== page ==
Karen Smith says the Franklin Correctional Institute (FCI) is a toxic facility environmentally and socially.
She said prisoners emerge from incarceration there less prepared to enter society than before they were jailed and that the concentration of human beings in a small area leads to environmental degradation.
Smith is an activist for the organization Industrial Workers of the World (IWW), a 100-year old labor organization founded in Chicago. She organized a protest at the Franklin Correctional Institution on Saturday afternoon to raise awareness of the “Millions for Prisoners Human Rights March” held that day in Washington D.C.
The organizer said about two dozen protesters visited the front gate of FCI between 1 and 4 p.m. on Saturday. She said a dozen people were on site most of the time.
Smith, who lives in Gainesville, said she chose FCI as the site for the IWW demonstration, “because I hear such bad things about it.”
Smith called FCI typical of Region 1 Florida prisons in the Panhandle which she described as “rife with abuse.” She said insiders tell her that inmates at FCI receive inadequate food and medical care. She said staff at Panhandle correctional facilities are part of a “good old boy” network that inhibits transparency and actively covers up abuse of prisoners.
She said her opinions are largely based on information from prisoners. “I am only reflecting the information I receive,” she said.
She refers to herself as a prison abolitionist and said she corresponds with about 600 prisoners of the 100,000 people incarcerated statewide. She said she produces a small magazine for distribution to Florida prisoners which includes articles by inmates, but the Florida Department of Corrections practices strict censorship.
She said eight of her contacts were formerly housed in Franklin County but Smith said all eight were transferred elsewhere within the last two weeks. She said it will take several weeks to relocate them and that, for the two weeks following a transfer, it is impossible to locate a prisoner.
Like all Florida state prisons FCI was locked down on August 16 in anticipation of the Washington march. The lockdown was ended Monday. Visitation was cancelled at all institutions Saturday and Sunday after officials received an unspecified threat of violence.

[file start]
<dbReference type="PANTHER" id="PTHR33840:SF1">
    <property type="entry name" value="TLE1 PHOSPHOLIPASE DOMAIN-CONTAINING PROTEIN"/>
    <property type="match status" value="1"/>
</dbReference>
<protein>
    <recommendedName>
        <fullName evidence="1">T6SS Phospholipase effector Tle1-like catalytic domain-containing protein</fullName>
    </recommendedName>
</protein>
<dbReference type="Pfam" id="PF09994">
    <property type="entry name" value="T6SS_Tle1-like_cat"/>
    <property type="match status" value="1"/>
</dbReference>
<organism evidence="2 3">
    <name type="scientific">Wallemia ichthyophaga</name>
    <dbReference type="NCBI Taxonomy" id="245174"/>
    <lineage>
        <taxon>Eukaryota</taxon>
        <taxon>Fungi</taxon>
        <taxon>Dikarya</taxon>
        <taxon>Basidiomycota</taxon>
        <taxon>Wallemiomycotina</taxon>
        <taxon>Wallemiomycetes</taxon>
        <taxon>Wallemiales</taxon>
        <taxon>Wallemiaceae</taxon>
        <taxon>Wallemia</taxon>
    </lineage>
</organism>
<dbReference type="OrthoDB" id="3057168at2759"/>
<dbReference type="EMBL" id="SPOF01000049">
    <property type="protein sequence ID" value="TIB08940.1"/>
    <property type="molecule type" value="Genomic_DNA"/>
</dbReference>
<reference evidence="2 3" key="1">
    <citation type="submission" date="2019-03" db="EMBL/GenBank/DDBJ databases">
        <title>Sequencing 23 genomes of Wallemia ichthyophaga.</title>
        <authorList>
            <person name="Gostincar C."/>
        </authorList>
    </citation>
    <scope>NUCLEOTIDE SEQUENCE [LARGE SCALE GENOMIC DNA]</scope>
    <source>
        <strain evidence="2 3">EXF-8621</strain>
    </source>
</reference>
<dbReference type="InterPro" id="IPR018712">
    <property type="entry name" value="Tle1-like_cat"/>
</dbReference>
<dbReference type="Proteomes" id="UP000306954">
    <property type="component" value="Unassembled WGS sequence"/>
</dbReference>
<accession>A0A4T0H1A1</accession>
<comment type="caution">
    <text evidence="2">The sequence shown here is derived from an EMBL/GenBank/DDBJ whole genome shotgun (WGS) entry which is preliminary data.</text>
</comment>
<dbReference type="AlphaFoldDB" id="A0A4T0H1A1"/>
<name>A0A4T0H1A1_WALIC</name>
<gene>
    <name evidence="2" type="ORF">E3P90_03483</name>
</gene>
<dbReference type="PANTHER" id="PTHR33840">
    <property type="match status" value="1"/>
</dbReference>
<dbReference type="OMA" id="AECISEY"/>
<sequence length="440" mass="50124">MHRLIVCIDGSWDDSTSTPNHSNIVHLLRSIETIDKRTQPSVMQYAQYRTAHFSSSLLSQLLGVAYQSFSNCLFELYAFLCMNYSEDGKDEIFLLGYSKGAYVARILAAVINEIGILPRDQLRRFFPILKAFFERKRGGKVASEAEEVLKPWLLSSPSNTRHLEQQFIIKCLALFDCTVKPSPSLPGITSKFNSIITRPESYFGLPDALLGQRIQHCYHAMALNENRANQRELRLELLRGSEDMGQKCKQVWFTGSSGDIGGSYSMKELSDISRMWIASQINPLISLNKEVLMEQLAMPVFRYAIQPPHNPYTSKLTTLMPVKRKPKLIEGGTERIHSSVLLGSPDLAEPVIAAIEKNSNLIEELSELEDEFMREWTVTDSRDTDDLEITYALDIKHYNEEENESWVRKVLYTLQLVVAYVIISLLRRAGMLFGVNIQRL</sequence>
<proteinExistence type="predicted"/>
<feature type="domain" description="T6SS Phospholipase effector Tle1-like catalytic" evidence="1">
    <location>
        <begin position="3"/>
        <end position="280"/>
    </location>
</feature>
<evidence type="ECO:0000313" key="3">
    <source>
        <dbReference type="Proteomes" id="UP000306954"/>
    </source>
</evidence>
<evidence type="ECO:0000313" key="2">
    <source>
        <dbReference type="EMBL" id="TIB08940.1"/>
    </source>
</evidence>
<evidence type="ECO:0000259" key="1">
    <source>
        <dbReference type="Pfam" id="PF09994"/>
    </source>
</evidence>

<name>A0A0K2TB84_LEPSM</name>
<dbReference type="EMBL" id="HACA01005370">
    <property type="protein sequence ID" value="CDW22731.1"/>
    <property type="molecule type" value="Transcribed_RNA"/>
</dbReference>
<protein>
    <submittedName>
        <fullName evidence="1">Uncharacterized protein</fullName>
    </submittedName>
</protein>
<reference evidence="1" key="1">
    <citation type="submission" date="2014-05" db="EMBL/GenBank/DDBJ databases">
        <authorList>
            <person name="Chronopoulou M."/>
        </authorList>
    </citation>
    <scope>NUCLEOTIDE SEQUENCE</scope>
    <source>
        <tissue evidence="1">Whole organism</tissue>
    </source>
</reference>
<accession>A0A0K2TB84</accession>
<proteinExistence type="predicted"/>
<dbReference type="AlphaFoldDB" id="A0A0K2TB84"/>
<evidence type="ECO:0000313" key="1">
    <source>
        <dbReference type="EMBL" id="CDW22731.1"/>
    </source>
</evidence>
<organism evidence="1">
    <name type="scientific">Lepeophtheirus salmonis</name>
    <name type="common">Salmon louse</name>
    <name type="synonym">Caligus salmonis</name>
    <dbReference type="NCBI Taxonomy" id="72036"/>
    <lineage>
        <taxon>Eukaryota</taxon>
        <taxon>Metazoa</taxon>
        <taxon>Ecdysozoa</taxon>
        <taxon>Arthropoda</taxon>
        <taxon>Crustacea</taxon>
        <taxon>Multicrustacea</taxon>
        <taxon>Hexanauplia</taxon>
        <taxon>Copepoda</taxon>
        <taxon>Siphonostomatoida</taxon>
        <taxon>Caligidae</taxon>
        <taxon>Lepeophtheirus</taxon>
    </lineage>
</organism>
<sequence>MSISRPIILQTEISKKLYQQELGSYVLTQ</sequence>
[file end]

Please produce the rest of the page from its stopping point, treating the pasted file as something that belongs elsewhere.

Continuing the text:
During the lockdown guards searched cells, seizing a number of weapons and other contraband in the process.
The stated goals of the national march were to end forced labor for incarcerated individuals, which they consider a form of slavery, and to induce Congress to hold hearings on mass incarceration in the United States.
A number of international human rights organizations including Amnesty International (AI) have expressed concern about conditions in US prisons and the large number in inmates.
According to AI, “The USA stands virtually alone in the world in incarcerating thousands of prisoners in long-term or indefinite solitary confinement, defined by the UN Special Rapporteur on Torture and other Cruel, Inhuman or Degrading Treatment or Punishment as "the physical and social isolation of individuals who are confined to their cells for 22 to 24 hours a day".
World Prison Brief, published since 2000 by the Institute for Criminal Policy Research found that in 2016, the United States had the second highest rate of incarceration per capita worldwide, 693 per 100,000, exceeded only by the tiny island nation of Seychelles which has a rate of 799 per 100,000, due to the presence of a UN-funded prison.
There are currently more than 2 million people in US prisons and jails. “If they keep incarcerating people at the current rate, we’ll all have a loved one inside,” Smith said.
She said IWW staged the Franklin County protest to, “let prisoners in Florida know we’re here.”
Smith has a personal interest in prison reform. She said that her daughter’s father served 12 years in prison and suffered psychological damage that eventually led him to take his own life.
Smith said she believes correctional officers are also losers in the current prison system, because of the chronic understaffing. “I believe everyone who walks through the gate is in danger,” she said.